I'm not convinced that anti-seize compound is the way to go here. There's no harm in applying a little, but I wonder if it is the right compound for the job.
Anti-seize compound is usually to prevent hot metal parts from fusing together due to heat.
However, brake discs will typically get stuck due to rust, so the proper remedy would be to minimize or prevent the surface of the rotor from exposure to water or moisture.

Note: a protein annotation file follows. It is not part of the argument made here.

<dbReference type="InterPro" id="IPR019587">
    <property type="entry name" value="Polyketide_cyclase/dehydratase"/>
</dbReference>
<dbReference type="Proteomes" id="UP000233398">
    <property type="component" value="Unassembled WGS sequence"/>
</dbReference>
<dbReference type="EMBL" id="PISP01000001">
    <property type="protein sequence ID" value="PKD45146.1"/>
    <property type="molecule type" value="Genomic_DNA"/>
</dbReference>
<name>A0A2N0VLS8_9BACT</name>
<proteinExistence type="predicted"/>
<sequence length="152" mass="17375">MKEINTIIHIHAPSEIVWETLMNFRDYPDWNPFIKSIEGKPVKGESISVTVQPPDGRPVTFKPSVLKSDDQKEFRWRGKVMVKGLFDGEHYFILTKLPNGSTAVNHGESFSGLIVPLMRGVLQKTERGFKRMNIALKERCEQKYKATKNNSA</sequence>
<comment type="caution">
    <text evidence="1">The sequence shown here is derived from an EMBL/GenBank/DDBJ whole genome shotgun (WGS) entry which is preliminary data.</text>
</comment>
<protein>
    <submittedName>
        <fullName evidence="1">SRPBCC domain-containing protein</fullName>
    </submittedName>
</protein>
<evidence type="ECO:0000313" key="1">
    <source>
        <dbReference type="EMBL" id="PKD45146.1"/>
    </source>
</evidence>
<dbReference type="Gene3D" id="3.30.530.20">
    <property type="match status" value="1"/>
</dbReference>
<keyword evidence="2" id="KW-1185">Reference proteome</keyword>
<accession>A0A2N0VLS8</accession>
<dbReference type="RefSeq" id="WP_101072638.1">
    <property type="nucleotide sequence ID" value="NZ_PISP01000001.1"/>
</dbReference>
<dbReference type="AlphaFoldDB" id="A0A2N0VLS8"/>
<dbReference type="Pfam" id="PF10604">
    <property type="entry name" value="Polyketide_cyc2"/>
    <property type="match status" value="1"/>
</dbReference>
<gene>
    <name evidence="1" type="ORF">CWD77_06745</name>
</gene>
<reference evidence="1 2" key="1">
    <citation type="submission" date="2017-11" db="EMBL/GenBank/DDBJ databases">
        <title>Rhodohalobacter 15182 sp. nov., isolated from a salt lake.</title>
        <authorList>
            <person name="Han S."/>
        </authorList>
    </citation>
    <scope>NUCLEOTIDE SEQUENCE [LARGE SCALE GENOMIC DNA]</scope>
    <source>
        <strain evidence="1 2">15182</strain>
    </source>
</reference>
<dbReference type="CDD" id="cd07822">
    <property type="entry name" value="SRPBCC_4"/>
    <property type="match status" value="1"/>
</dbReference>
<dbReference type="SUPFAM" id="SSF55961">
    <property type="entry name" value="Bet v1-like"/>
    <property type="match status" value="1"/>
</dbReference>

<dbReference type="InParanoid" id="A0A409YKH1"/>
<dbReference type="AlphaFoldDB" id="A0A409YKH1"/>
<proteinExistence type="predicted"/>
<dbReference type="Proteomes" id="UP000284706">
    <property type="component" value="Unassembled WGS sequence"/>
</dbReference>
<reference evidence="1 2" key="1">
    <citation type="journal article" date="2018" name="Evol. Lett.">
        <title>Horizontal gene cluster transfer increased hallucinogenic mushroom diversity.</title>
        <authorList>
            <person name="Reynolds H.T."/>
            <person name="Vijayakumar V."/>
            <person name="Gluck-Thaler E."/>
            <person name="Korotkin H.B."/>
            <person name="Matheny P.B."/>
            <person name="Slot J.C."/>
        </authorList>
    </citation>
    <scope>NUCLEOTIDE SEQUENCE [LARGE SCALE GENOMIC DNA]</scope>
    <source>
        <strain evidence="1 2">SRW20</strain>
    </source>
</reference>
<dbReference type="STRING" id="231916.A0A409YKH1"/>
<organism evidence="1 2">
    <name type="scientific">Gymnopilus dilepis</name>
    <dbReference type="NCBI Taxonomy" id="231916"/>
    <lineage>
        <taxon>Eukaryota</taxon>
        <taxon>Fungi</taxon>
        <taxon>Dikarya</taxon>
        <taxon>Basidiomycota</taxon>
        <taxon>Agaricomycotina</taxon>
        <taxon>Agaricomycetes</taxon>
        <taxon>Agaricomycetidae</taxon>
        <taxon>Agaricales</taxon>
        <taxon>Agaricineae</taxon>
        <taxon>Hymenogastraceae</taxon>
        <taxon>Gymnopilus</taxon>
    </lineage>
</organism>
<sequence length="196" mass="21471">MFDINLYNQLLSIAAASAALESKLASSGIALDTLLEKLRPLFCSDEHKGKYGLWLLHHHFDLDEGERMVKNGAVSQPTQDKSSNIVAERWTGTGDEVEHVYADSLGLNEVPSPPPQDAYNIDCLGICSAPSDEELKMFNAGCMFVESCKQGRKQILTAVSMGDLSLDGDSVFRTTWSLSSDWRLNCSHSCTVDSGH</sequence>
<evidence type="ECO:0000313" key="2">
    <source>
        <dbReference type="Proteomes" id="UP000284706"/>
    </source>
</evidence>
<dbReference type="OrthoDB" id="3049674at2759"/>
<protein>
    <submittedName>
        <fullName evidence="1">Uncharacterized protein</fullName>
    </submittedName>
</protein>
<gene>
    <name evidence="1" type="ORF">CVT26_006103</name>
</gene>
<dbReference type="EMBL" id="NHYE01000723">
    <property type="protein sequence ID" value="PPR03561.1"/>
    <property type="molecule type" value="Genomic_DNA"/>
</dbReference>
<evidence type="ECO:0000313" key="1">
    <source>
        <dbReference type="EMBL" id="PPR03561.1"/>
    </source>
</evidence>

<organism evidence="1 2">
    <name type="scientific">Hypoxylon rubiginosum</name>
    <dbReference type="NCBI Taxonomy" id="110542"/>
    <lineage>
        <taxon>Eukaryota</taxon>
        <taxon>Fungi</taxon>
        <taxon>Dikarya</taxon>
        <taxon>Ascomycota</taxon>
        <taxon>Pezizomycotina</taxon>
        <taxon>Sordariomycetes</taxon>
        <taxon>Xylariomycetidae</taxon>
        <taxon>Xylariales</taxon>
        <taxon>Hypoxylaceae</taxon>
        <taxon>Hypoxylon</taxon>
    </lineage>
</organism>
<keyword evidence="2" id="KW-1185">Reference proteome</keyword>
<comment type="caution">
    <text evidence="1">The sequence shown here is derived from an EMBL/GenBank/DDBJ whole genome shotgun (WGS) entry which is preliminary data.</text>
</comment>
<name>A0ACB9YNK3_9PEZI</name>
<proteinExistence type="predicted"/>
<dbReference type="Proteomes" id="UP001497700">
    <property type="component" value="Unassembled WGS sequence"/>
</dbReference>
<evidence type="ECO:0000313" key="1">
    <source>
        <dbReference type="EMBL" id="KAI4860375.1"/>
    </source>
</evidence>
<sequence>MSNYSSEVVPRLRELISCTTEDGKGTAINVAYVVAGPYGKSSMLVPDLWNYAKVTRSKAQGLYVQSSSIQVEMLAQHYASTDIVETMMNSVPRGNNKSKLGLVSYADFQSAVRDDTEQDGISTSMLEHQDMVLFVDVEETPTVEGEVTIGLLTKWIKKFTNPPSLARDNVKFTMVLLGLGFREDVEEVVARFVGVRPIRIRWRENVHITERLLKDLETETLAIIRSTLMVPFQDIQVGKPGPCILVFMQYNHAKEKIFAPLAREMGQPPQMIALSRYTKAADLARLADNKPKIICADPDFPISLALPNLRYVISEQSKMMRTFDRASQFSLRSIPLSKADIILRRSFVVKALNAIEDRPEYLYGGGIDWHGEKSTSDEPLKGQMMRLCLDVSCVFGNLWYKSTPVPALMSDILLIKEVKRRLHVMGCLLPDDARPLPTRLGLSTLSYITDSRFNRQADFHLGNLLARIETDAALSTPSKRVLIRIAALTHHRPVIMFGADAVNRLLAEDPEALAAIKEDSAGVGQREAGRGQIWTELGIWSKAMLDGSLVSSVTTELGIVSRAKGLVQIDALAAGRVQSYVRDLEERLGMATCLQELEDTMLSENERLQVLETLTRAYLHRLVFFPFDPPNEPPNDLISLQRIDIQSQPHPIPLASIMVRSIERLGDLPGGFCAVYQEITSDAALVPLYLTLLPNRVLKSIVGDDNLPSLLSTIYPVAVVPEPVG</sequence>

To this effect, I'd imagine it is more effective to apply a coat of high-temp paint to the mating surface of the rotor prior to installation than to apply anti-seize compound, since (I expect) moisture can still make its way in past the anti-seize compound.